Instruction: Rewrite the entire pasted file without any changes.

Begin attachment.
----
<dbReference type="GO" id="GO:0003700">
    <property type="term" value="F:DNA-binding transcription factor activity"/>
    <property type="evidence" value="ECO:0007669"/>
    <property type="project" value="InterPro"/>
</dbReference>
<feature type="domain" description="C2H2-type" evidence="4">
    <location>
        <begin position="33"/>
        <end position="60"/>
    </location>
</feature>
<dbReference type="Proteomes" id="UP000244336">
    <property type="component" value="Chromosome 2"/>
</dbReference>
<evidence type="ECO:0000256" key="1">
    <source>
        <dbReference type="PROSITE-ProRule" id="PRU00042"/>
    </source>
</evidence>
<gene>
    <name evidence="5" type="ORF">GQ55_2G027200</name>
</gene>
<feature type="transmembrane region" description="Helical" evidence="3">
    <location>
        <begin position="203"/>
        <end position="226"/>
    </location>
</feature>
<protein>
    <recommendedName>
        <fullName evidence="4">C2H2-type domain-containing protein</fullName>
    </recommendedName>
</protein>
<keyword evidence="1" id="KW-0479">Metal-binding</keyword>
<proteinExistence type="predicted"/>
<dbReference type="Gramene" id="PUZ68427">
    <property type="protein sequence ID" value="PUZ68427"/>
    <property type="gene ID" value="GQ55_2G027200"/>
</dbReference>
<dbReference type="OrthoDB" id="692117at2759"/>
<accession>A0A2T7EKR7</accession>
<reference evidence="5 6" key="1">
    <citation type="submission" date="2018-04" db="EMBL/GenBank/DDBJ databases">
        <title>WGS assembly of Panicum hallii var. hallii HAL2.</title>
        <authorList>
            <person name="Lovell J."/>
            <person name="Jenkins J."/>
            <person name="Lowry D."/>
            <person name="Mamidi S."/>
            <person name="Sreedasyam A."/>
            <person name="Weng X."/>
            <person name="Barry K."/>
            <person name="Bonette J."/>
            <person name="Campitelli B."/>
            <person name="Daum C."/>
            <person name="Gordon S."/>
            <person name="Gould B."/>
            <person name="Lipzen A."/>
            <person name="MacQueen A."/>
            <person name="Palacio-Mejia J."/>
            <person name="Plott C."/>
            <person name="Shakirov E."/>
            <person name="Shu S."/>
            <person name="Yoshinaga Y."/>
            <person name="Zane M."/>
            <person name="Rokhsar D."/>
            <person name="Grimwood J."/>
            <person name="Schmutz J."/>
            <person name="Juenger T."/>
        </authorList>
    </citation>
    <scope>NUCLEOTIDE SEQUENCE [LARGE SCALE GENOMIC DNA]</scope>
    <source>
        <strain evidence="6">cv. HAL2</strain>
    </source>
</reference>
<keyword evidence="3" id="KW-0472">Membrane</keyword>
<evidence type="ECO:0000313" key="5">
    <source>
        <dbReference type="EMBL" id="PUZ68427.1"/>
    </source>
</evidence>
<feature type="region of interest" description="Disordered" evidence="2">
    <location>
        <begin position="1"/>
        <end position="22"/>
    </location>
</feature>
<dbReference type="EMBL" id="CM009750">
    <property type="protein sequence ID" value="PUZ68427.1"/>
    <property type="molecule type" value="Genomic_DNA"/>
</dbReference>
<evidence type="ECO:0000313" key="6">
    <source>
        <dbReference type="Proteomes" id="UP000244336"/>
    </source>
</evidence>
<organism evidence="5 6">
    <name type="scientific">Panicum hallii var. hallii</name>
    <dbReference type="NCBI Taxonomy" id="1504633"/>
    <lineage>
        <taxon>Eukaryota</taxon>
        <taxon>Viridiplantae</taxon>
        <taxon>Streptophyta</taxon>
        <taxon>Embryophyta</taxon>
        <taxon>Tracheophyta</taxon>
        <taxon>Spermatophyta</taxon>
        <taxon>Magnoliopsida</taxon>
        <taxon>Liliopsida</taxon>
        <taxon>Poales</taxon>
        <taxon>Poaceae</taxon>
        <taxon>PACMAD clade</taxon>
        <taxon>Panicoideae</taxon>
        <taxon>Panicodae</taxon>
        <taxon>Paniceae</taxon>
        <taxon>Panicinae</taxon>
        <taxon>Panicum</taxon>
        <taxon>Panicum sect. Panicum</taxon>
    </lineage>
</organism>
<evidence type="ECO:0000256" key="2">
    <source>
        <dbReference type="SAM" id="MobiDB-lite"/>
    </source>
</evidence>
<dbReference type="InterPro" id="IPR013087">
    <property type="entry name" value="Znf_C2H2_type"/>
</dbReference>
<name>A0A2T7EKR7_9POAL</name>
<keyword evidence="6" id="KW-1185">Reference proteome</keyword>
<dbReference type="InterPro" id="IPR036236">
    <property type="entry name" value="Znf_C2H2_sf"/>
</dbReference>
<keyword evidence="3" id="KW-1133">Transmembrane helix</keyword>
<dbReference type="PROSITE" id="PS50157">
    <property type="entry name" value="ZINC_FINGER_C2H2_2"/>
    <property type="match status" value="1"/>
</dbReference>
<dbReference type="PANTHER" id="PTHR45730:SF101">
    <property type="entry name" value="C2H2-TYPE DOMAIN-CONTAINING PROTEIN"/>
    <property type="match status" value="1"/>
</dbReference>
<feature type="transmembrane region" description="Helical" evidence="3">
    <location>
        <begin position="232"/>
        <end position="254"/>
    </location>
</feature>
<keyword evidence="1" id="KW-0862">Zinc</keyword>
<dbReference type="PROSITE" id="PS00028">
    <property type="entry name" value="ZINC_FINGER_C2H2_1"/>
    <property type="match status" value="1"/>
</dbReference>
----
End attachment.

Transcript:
<dbReference type="GO" id="GO:0003700">
    <property type="term" value="F:DNA-binding transcription factor activity"/>
    <property type="evidence" value="ECO:0007669"/>
    <property type="project" value="InterPro"/>
</dbReference>
<feature type="domain" description="C2H2-type" evidence="4">
    <location>
        <begin position="33"/>
        <end position="60"/>
    </location>
</feature>
<dbReference type="Proteomes" id="UP000244336">
    <property type="component" value="Chromosome 2"/>
</dbReference>
<evidence type="ECO:0000256" key="1">
    <source>
        <dbReference type="PROSITE-ProRule" id="PRU00042"/>
    </source>
</evidence>
<gene>
    <name evidence="5" type="ORF">GQ55_2G027200</name>
</gene>
<feature type="transmembrane region" description="Helical" evidence="3">
    <location>
        <begin position="203"/>
        <end position="226"/>
    </location>
</feature>
<protein>
    <recommendedName>
        <fullName evidence="4">C2H2-type domain-containing protein</fullName>
    </recommendedName>
</protein>
<keyword evidence="1" id="KW-0479">Metal-binding</keyword>
<proteinExistence type="predicted"/>
<dbReference type="Gramene" id="PUZ68427">
    <property type="protein sequence ID" value="PUZ68427"/>
    <property type="gene ID" value="GQ55_2G027200"/>
</dbReference>
<dbReference type="OrthoDB" id="692117at2759"/>
<accession>A0A2T7EKR7</accession>
<reference evidence="5 6" key="1">
    <citation type="submission" date="2018-04" db="EMBL/GenBank/DDBJ databases">
        <title>WGS assembly of Panicum hallii var. hallii HAL2.</title>
        <authorList>
            <person name="Lovell J."/>
            <person name="Jenkins J."/>
            <person name="Lowry D."/>
            <person name="Mamidi S."/>
            <person name="Sreedasyam A."/>
            <person name="Weng X."/>
            <person name="Barry K."/>
            <person name="Bonette J."/>
            <person name="Campitelli B."/>
            <person name="Daum C."/>
            <person name="Gordon S."/>
            <person name="Gould B."/>
            <person name="Lipzen A."/>
            <person name="MacQueen A."/>
            <person name="Palacio-Mejia J."/>
            <person name="Plott C."/>
            <person name="Shakirov E."/>
            <person name="Shu S."/>
            <person name="Yoshinaga Y."/>
            <person name="Zane M."/>
            <person name="Rokhsar D."/>
            <person name="Grimwood J."/>
            <person name="Schmutz J."/>
            <person name="Juenger T."/>
        </authorList>
    </citation>
    <scope>NUCLEOTIDE SEQUENCE [LARGE SCALE GENOMIC DNA]</scope>
    <source>
        <strain evidence="6">cv. HAL2</strain>
    </source>
</reference>
<keyword evidence="3" id="KW-0472">Membrane</keyword>
<evidence type="ECO:0000313" key="5">
    <source>
        <dbReference type="EMBL" id="PUZ68427.1"/>
    </source>
</evidence>
<feature type="region of interest" description="Disordered" evidence="2">
    <location>
        <begin position="1"/>
        <end position="22"/>
    </location>
</feature>
<dbReference type="EMBL" id="CM009750">
    <property type="protein sequence ID" value="PUZ68427.1"/>
    <property type="molecule type" value="Genomic_DNA"/>
</dbReference>
<evidence type="ECO:0000313" key="6">
    <source>
        <dbReference type="Proteomes" id="UP000244336"/>
    </source>
</evidence>
<organism evidence="5 6">
    <name type="scientific">Panicum hallii var. hallii</name>
    <dbReference type="NCBI Taxonomy" id="1504633"/>
    <lineage>
        <taxon>Eukaryota</taxon>
        <taxon>Viridiplantae</taxon>
        <taxon>Streptophyta</taxon>
        <taxon>Embryophyta</taxon>
        <taxon>Tracheophyta</taxon>
        <taxon>Spermatophyta</taxon>
        <taxon>Magnoliopsida</taxon>
        <taxon>Liliopsida</taxon>
        <taxon>Poales</taxon>
        <taxon>Poaceae</taxon>
        <taxon>PACMAD clade</taxon>
        <taxon>Panicoideae</taxon>
        <taxon>Panicodae</taxon>
        <taxon>Paniceae</taxon>
        <taxon>Panicinae</taxon>
        <taxon>Panicum</taxon>
        <taxon>Panicum sect. Panicum</taxon>
    </lineage>
</organism>
<evidence type="ECO:0000256" key="2">
    <source>
        <dbReference type="SAM" id="MobiDB-lite"/>
    </source>
</evidence>
<dbReference type="InterPro" id="IPR013087">
    <property type="entry name" value="Znf_C2H2_type"/>
</dbReference>
<name>A0A2T7EKR7_9POAL</name>
<keyword evidence="6" id="KW-1185">Reference proteome</keyword>
<dbReference type="InterPro" id="IPR036236">
    <property type="entry name" value="Znf_C2H2_sf"/>
</dbReference>
<keyword evidence="3" id="KW-1133">Transmembrane helix</keyword>
<dbReference type="PROSITE" id="PS50157">
    <property type="entry name" value="ZINC_FINGER_C2H2_2"/>
    <property type="match status" value="1"/>
</dbReference>
<dbReference type="PANTHER" id="PTHR45730:SF101">
    <property type="entry name" value="C2H2-TYPE DOMAIN-CONTAINING PROTEIN"/>
    <property type="match status" value="1"/>
</dbReference>
<feature type="transmembrane region" description="Helical" evidence="3">
    <location>
        <begin position="232"/>
        <end position="254"/>
    </location>
</feature>
<keyword evidence="1" id="KW-0862">Zinc</keyword>
<dbReference type="PROSITE" id="PS00028">
    <property type="entry name" value="ZINC_FINGER_C2H2_1"/>
    <property type="match status" value="1"/>
</dbReference>